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Are you confused about the best-fit goggles for your face? Or are you still going through trial and error in the pursuit of your favourite goggles?
Well, there are an amazing selection of goggles available these days and depending on your purpose, you could be unknowingly selecting ill-fitting goggles. The “perfect fit goggles” are those that are lightweight, and hassle-free, and allow you to focus on racing, training and enjoying recreational swimming rather than leaks, fogging and annoying straps.
Here are the Top 5 things you need to know about Selecting Your Best Swim Goggles
“The Right Fit”
- Goggles should fit firmly around their eye sockets. The gasket, or cushioning between the goggle frame and the eye socket (the eye cup if you like), should have enough suction to remain securely on your face even before you place the straps around your head. If suction is not firm, you may need to adjust the interchangeable nose pieces up/down or swap for another goggle.
- Selecting the right size lens is important in preventing water leakages into the goggles. The right size is one that fits over the eye socket and underneath the eyebrow. If the lens is up over the eyebrow or has any gaps on the side, then the goggle is probably too big. Often open water swimmers generally prefer a larger lens to handle ocean conditions, recreational/training swimmers prefer a medium lens for comfort and visibility, and competition swimmers opt for smaller, lower profile lenses to aid streamlining in a race.
- As for colour in a lens, a clear lens aids vision in indoor pools or for Surf Life Saving children and beach visits, when you are concerned about scratches from the sand a clear lens is helpful.
- Coloured lenses are a personal preference but can sometimes improve indoor swimming visibility when there is lighting above the pool.
- Mirrored and UV protective lenses are ideal for outdoor swimming to prevent glare and reflection from the water. Another reason competition swimmers will choose mirrored goggles is for a perceived psychological advantage because the swimmer’s eyes are hidden from competitors. A good way to keep people guessing in a race!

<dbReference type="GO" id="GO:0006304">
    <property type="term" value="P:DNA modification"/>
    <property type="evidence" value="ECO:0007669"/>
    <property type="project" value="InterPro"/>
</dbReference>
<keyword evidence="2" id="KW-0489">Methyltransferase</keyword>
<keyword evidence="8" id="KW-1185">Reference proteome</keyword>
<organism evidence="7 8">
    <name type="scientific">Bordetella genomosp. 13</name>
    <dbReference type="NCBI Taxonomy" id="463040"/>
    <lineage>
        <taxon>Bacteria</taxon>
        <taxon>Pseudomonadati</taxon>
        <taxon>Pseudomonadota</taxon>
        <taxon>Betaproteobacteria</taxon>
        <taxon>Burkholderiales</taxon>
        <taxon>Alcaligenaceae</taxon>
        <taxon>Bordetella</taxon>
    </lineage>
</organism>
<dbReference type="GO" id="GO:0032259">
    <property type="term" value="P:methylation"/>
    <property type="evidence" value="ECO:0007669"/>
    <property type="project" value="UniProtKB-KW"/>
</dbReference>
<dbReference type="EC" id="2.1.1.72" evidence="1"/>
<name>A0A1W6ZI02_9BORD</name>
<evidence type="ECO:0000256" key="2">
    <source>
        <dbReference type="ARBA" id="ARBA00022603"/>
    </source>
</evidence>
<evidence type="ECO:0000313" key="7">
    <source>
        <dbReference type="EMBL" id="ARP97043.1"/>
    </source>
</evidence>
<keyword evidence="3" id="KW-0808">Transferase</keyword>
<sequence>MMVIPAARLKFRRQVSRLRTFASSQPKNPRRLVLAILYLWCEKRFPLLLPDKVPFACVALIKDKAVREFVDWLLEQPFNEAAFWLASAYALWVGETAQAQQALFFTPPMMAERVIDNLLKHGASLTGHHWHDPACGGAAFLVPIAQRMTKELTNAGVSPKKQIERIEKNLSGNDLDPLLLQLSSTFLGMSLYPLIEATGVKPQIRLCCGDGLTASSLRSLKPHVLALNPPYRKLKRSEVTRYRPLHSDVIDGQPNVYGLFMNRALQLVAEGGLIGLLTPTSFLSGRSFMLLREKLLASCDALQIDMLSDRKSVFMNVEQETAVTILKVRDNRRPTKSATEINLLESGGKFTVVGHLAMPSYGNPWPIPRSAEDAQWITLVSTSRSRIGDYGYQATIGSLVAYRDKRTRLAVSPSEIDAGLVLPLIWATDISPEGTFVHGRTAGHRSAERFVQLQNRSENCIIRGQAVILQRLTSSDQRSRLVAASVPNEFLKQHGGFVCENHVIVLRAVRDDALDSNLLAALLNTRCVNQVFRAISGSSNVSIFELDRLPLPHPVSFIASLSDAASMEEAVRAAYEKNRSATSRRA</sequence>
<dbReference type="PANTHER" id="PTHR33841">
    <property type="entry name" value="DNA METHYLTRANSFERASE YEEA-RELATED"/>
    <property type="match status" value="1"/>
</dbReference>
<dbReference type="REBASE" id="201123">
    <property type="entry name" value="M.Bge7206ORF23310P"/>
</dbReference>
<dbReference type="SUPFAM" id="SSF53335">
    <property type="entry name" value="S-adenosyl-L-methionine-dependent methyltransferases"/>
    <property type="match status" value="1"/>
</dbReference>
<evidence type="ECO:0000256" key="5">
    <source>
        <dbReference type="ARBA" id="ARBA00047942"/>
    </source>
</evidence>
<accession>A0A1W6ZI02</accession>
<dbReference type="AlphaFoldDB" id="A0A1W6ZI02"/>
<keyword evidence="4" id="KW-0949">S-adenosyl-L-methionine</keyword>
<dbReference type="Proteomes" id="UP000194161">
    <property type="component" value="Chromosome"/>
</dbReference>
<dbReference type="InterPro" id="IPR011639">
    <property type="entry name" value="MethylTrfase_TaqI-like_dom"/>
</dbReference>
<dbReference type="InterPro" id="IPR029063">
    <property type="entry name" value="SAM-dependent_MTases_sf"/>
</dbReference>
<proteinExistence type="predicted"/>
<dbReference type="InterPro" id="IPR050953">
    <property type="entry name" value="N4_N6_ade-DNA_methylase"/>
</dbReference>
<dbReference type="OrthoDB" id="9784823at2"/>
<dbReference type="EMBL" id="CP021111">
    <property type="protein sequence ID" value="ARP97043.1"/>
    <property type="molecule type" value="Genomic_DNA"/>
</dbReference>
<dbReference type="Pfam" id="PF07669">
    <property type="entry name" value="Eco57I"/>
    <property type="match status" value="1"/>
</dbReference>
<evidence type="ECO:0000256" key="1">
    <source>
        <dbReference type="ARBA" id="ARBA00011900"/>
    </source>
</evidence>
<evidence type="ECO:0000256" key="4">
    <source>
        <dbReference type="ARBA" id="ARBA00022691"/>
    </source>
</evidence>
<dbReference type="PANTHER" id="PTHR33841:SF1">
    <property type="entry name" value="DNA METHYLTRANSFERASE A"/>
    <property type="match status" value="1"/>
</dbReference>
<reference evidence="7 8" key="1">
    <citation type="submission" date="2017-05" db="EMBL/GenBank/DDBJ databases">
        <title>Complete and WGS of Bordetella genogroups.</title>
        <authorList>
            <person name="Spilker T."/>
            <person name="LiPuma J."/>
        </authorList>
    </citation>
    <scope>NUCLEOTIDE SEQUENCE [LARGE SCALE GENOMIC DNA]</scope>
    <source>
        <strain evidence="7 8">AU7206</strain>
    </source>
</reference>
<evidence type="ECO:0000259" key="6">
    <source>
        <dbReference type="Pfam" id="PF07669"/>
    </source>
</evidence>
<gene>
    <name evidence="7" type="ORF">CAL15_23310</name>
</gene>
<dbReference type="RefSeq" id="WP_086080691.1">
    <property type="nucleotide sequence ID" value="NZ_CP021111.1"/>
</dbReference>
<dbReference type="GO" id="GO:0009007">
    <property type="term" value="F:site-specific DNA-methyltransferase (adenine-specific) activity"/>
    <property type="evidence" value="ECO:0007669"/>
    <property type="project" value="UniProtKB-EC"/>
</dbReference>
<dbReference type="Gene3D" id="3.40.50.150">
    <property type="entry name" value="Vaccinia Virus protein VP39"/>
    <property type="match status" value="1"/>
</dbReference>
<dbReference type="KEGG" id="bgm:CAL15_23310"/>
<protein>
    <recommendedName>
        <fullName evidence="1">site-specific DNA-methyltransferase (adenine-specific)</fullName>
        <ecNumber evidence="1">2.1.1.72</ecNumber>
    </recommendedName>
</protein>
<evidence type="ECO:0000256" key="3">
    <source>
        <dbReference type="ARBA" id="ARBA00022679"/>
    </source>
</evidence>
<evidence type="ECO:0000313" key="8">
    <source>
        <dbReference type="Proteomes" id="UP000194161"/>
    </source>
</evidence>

- One piece straps are used mainly for ease and simplicity whereas 2 straps normally make a more secure fitting. Two-strap goggles should be separated around the head with the bottom strap at eye level and the upper strap a little higher. Straps should be adjusted so that they are tight enough to stay on, but not too tight as too cause a headache.
- Silicone-cushioned goggles are very popular as they are more comfortable for any long training sessions.
- Anti-fog Lenses are best because the anti-fog coating allows for temperature changes when hopping in and out of the water. After a couple of months of regular swimming you’ll find you may need to spray an anti-fog liquid into the lenses to bring them back to pristine anti-fog condition.
- Care for Goggles
Once finished swimming, due to high pool chlorine levels or salty beach water , its always a good idea to rinse your goggles in tap water to prevent early deterioration. Once the goggles have dried, place the goggles back into a hard case to prevent scratches. Having a swim kit bag, where goggles stay alongside kickboards, pull buoys, and other gear, makes for simple swim preparation for your next session. As for racing, from experience, we recommend having a spare set of goggles you’ve used prior to a race as a back up plan, just incase you misplace or break a pair on race day!